Exterior of Oviatt house Ovitaa House, built 1883, still standing. User as foundation office

The Oviatt House was constructed in 1883 for Oshkosh attorney Moses Hooper, an authority on water power laws and a long-serving legal counsel for Kimberly Clark. Hooper chose local architect William Waters to build his Gothic Revival-style home of blue limestone. The interior was very luxurious and included hardwood decoration, hand-painted fireplace tiles depicting scenes from Shakespeare, and a mural of a forest scene painted in soft greens by Gustave Behncke. After living in the home for seven years, Hooper sold the property to Dr. Charles W. Oviatt, a noted surgeon and physician, on September 20, 1900. After his death in 1912, Dr. Oviatt’s heirs sold the house to the State Normal School Regents.



Interior of Oviatt dormroom, circa 1915

The Oviatt House was officially obtained by the University in 1913 with plans to use it as the president’s residence. It soon became clear that there was a great demand for student housing and the plans for the Oviatt House changed. The building became the first dormitory on campus, housing only female students. The twelve girls who lived in the dormitory were supervised by a housemother, Eleanor Sheldon, to prevent homesickness and “unwise amusements”. In addition to the girls who lived in the dormitory, twenty other girls ate their meals there. Because its small size caused economical problems for the University, the Oviatt House soon became inadequate for use as a dormitory. In 1930 it was converted into the president’s residence and used for that purpose until 1990 when it became the headquarters of the UWO Foundation. The Oviatt House was listed on the National Register of Historic Places in the United States in 1979.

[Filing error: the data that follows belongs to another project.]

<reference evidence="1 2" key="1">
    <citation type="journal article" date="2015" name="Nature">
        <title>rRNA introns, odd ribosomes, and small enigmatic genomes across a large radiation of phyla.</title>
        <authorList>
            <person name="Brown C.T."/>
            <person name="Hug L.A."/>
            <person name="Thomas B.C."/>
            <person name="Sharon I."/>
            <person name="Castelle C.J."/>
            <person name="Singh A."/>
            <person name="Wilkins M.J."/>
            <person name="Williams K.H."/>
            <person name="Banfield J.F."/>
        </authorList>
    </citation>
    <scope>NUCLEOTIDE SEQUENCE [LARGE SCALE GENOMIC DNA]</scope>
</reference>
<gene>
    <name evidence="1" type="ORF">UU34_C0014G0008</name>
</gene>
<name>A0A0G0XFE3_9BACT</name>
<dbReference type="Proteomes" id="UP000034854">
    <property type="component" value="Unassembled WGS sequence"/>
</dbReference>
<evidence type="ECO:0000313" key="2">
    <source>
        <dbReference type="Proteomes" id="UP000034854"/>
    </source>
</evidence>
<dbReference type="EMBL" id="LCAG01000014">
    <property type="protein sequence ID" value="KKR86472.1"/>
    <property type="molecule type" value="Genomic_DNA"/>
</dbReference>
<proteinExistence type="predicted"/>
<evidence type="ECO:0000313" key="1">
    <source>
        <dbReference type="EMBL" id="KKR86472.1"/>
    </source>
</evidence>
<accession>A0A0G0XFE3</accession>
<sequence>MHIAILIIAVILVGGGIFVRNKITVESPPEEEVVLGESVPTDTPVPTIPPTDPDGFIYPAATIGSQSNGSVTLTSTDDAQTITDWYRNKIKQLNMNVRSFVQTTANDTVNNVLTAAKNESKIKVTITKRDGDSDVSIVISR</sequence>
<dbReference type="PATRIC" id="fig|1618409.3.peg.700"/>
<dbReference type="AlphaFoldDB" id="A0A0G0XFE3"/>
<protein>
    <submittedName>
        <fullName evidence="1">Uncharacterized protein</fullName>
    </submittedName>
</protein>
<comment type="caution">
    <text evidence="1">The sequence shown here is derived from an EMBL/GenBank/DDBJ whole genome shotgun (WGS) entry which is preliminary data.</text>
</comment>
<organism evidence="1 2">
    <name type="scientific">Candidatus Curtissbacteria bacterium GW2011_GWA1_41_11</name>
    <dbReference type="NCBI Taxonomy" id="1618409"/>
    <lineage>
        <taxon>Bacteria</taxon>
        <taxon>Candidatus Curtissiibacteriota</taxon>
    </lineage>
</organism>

For more information regarding the Oviatt house, visit the UW Oshkosh Foundation's Website at: http://www.uwosh.edu/foundation/oviatt.htm


Lion's head doorknob
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